Marine National Monuments

fish resting by a coral reef

The name Papahānaumokuākea commemorates the union of two Hawaiian ancestors, Papahānaumoku and Wākea, who gave rise to the Hawaiian archipelago, the taro plant, and the Hawaiian people. Many of the islands and shallow water environments within the monument serve as important habitats for rare species like the threatened green sea turtle and the endangered Hawaiian monk seal, as well as for the 14 million seabirds that breed and nest there.

In 2000, the Northwestern Hawaiian Islands were designated as an ecosystem reserve by President Bill Clinton. In 2006, the area was renamed Papahānaumokuākea and was designated as the nation’s first marine national monument by President George W. Bush. It is managed by the state of Hawai‘i, NOAA and the Department of the Interior. On July 30, 2010, it was inscribed as a mixed (natural and cultural) World Heritage Site by delegates to the United Nations.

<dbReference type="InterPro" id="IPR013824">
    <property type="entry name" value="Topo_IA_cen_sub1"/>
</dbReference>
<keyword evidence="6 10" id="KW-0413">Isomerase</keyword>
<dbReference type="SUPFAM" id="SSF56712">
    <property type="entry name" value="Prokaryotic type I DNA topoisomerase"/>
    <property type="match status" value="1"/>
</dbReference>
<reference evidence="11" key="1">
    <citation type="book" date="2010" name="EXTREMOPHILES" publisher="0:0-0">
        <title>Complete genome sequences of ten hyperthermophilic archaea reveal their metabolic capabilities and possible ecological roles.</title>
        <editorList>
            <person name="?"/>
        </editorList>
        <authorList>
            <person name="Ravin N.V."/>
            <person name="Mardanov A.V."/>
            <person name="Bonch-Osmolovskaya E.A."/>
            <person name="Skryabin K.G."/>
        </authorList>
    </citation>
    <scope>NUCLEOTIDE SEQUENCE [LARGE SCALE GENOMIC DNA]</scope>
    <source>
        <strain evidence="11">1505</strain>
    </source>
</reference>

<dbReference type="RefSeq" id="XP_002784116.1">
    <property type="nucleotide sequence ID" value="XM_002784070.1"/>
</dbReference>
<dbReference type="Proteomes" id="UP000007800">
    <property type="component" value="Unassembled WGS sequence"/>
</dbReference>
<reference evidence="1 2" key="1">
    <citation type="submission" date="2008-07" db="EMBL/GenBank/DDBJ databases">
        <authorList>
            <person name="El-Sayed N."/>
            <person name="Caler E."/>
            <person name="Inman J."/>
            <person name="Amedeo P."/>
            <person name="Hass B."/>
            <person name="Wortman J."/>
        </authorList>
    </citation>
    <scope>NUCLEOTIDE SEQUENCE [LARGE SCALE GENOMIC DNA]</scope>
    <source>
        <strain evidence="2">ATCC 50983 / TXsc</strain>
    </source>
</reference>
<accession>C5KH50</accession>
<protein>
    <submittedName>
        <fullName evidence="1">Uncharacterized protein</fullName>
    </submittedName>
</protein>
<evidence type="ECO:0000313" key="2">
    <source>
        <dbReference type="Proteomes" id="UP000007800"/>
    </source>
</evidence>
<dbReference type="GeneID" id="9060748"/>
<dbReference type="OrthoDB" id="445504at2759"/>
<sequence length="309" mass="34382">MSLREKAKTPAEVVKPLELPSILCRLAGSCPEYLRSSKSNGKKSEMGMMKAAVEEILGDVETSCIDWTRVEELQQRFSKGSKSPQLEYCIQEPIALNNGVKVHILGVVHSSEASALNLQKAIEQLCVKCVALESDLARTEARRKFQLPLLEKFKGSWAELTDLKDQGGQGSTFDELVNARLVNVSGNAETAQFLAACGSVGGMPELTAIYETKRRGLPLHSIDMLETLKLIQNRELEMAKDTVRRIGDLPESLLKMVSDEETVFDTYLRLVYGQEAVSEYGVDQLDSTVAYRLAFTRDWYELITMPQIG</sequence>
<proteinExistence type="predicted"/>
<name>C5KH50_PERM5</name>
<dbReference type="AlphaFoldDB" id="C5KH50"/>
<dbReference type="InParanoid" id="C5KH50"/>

Photo: Greg McFall/NOAA

fish resting by a coral reef

Located in American Samoa, Rose Atoll Marine National Monument was designated in 2009 by President George W. Bush as one of four marine national monuments in the world. In 2012, National Marine Sanctuary of American Samoa expanded to contain Rose Atoll. The monument is now managed by NOAA, the Department of the Interior and the government of American Samoa. One of the most striking features of Rose Atoll Marine National Monument is the pink hue of its fringing reef, which is caused by a dominance of coralline algae.

Photo: Wendy Cover/NOAA